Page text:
Monday, October 5, 2015

GMU Observatory, the Ring Nebula and the 18th Century

Tonight we visited the observatory at George Mason University for an opportunity to see the night sky. The event had been canceled the week before due to weather, but this autumn evening proved to be crisp, cold, and clear.

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When we first arrived we assembled in a room at the bottom of the tower for a talk on the solar system about the latest research. Then we piled into the elevator for a ride to the top where their primary telescope was housed...a 32" Richey-Cretein!  
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By now it was dark, the roof had been opened and we could easily see a sky full of stars. While waiting our turn, it was most unfortunate that other guests did not hear that for optimum viewing through the telescope, all light producing devices should be put away. We needed to accustomize our eyes to the dark. If any light is around, our eyes would not be prepared to view the dark reaches of space.  Because of this they only a dark light on in the tower. However several guests thought they'd remedy the lack of light by turning on the lights on their cell phones. =/
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As a result, some of the guests could not see the intended target, the Ring Nebula.  A ring nebula is the expanding outer layers of a dying star. My favorite part of the experience (because I was one of those who couldn't see it even though I tried to avert my eyes from those cell phones) was learning about its 18th century connection! This ring nebula was discovered in 1779 by the French astronomer Antoine Darquier de Pellepoix who wrote "a dull nebula, but perfectly outlined; as large as Jupiter and resembles a planet which is fading." Days later another French astronomer, Charles Messier, discovered it on his own while officially cataloging the night sky. He assigned it the name, Messier 57.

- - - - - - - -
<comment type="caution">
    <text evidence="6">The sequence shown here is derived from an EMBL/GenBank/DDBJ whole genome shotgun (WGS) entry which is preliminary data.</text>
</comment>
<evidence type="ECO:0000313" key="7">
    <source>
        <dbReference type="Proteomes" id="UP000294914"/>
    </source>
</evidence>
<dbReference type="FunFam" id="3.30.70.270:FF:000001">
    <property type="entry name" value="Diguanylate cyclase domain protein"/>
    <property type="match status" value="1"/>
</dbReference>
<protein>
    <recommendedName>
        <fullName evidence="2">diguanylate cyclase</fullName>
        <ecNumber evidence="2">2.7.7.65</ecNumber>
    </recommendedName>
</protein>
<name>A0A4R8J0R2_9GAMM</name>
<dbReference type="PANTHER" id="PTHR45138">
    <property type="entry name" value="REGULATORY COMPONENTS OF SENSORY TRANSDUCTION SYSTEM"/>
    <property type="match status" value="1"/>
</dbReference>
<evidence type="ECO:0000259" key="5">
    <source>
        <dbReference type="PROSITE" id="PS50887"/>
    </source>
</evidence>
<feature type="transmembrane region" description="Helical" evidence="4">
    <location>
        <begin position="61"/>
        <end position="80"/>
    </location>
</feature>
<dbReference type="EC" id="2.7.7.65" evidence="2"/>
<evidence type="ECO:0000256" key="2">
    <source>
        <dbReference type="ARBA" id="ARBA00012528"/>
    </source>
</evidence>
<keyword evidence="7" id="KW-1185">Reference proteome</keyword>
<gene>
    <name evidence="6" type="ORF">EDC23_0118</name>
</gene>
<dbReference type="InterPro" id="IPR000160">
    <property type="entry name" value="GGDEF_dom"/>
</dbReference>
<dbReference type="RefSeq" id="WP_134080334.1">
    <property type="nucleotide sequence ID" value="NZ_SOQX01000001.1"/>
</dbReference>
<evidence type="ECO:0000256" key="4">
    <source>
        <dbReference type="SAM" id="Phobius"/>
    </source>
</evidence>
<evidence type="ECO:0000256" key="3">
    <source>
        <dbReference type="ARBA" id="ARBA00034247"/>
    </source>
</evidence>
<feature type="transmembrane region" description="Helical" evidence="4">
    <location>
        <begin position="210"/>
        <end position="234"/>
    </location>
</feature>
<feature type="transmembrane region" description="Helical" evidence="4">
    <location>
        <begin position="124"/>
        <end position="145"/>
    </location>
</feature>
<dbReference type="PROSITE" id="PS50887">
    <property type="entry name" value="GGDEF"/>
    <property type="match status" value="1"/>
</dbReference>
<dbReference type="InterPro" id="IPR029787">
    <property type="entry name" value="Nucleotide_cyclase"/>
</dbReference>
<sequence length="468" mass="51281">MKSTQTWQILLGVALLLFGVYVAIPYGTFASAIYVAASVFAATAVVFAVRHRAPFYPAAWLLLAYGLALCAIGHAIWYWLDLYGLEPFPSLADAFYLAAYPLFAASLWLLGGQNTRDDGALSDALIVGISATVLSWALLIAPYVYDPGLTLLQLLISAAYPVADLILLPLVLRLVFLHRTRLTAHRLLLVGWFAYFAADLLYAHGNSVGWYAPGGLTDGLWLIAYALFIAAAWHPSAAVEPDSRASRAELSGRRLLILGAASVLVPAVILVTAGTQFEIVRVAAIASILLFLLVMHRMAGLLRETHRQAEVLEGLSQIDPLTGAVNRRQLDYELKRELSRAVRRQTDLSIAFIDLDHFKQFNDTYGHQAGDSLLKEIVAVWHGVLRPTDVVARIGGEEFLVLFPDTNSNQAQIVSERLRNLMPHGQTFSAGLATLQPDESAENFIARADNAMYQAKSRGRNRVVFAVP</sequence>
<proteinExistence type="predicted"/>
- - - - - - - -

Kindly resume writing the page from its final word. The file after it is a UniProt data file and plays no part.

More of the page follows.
"...discovered when looking for the Comet of 1779...it seems that this patch of light, which is round, must be composed of very small stars: with the best telescopes it is impossible to distinguish them; there stays only a suspicion that they are there." (January 31, 1779, Charles Messier)

Resources:

https://cos.gmu.edu/observatory/

http://physics.gmu.edu/~hgeller/observatory.html

http://hubblesite.org/reference_desk/faq/answer.php.id=34&cat=nebulae

http://messier.seds.org/m/m057.html

http://messier.seds.org/xtra/history/biograph.html

http://www.seasky.org/space-exploration/astronomers-charles-messier.html

it seems that this patch of light, which is round, must be composed of very small stars: with the best telescopes it is impossible to distinguish them; there stays only a suspicion that they are there

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